Agent Side Grinder
Progress Productions/Metropolis Records

A/X isn’t a record by the Agent Side Grinder we knew. The 2017 departure of bassist Thobias Eidevald, synthesist Henrik Sunbring and founding vocalist Kristoffer Grip was bound to have an effect on the project that gave us albums like the anxious and nervy post-punk Industrial Beauty and the neo-krautrock synth opus Hardware. Remaining original members Johan Lange and Peter Fristedt, along with new vocalist Emanuel Åström were faced with reconfiguring the band without losing what made the project so special. Their answer was to go all in on reinvention, drawing from the same palette of distinctive analogue synth sounds that have always been their forte and applying them to a neon-drenched cold war aesthetic that is both mysterious and familiar.

Lest that description give you the impression that Agent Side Grinder have gone synthwave for this release, rest assured that A/X maintains the band’s wave and post-punk roots. More specifically, the album’s nine tracks do an excellent job of showing off exactly how much ground can be covered within that rubric. Opener “In From The Cold” establishes the album’s themes of Cold War uncertainty with vintage vocal samples, pulsing bass synths and dry percussion before the chorus cuts loose with layers of melodic pads and an excellent hook from Åström. That sort of build and release has always been a major part of the ASG toolkit, and is a major component of nearly every composition on the LP; witness the recasting of euphoric dancefloor acid bass as paranoiac narrative on “Doppelgänger”, or how “The Great Collapse” constructs body-music sounding basslines, downshifts into an understated chorus that makes their inevitable return to the versethat much more impactful.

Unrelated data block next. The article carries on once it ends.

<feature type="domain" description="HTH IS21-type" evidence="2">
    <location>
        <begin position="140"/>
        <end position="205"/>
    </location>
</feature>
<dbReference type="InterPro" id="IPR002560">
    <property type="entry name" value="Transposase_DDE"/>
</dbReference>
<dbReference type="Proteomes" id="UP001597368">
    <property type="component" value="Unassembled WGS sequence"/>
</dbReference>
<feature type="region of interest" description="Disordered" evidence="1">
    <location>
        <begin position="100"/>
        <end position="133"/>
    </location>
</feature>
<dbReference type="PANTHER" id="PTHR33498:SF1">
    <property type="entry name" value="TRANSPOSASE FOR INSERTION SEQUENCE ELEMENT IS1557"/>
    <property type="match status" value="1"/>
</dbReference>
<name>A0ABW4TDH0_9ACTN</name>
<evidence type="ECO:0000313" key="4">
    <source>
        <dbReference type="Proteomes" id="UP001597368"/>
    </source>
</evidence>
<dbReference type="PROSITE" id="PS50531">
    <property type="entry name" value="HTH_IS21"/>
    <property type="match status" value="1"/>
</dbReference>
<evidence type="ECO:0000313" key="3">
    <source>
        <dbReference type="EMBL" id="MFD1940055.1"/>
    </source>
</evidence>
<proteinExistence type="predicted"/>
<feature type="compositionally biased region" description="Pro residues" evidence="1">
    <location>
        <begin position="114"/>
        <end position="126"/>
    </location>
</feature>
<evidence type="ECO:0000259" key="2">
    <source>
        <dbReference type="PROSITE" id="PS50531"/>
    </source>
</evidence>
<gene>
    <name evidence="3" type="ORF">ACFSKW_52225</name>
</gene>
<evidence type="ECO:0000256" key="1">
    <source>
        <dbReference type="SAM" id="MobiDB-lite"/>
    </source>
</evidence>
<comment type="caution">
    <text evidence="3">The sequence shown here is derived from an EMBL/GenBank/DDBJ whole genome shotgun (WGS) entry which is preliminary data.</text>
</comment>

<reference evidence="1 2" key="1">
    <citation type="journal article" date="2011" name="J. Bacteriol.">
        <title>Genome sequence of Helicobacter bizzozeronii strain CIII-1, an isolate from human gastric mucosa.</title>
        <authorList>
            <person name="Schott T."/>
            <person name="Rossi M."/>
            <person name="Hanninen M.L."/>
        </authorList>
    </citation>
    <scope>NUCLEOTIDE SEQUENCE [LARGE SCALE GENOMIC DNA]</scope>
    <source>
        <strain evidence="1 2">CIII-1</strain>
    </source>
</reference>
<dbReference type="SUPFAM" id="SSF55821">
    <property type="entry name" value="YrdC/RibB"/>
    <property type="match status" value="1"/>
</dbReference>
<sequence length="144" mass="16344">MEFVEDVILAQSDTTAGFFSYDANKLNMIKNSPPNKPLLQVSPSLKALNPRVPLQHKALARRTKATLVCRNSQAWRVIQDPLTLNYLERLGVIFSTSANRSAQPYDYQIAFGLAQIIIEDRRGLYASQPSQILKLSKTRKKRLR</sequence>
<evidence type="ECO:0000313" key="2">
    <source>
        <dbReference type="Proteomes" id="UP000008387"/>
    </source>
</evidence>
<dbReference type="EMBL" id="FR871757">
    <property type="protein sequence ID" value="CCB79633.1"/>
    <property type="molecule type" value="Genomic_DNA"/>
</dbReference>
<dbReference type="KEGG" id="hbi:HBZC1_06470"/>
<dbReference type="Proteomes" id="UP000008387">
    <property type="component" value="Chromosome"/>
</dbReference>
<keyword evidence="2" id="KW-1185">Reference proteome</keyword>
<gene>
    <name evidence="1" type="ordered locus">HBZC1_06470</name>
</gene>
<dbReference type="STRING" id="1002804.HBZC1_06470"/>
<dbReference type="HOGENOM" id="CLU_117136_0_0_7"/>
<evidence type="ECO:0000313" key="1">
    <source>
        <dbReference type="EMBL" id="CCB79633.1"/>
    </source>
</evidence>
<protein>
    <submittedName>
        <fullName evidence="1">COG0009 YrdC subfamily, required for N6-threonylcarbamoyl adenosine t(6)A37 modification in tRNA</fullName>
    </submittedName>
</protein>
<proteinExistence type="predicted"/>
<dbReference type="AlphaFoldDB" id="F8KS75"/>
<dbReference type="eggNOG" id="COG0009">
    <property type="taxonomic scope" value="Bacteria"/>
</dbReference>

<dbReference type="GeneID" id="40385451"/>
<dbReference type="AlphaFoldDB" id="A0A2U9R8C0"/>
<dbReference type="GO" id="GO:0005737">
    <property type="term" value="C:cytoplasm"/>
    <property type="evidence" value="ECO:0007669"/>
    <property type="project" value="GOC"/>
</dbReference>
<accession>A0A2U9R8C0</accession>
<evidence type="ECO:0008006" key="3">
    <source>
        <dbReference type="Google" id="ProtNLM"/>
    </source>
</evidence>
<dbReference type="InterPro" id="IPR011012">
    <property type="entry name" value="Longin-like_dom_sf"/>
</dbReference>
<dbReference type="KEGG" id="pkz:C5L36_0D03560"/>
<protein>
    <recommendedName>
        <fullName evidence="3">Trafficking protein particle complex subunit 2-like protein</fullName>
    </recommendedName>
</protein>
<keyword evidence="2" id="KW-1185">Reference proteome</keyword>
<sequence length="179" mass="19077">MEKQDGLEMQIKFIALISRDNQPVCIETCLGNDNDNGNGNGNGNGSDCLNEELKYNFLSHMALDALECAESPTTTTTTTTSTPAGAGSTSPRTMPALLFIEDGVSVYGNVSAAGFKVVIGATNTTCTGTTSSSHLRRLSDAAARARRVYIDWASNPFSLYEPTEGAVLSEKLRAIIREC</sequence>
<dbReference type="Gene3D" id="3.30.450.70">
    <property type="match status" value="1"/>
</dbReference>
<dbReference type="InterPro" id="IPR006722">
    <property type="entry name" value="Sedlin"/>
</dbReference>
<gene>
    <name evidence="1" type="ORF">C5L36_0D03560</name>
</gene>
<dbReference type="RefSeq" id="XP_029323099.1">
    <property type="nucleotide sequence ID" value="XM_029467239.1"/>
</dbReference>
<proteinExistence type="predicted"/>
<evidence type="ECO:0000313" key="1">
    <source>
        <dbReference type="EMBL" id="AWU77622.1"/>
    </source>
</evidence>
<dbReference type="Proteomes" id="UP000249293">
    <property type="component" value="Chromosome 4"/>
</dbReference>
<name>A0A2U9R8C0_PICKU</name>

None of these sounds or ideas seem like they would have been off-limit to the previous incarnation of Agent Side Grinder, but it’s important to understand how the delivery here make this feel like a different band. Aside from the obvious change in vocal delivery – where Grip was alternately gruff, frenzied or resigned, the admittedly less distinctive Åström is reserved and charming – there’s a smoothness in the production and sound design that marks A/X as distinct from its predecessors. Full-on dancefloor rave-up “Stripdown” delivers club thrills with an instantaneous twangy hook, big chorus and late-game sax solo that shows a polish ASG had never really concerned themselves with previously. “MM/CM” approaches the quirky electro vibe with a kind of jazzy panache, the rawness of its analogue synth sounds balanced with slick production.

Agent Side Grinder have found a path forward from the sort of seismic line-up changesthat kills or at least hobbles bands that go through them. By seizing on aspects of their established sound as a template and then taking them to subtly new places, the Swedish trio get to own their legacy without being totally beholden to it. It’s old, it’s new, it’s different and somehow comfortingly recognizable, a feat that is worth celebrating in and of itself. Recommended.

Buy it.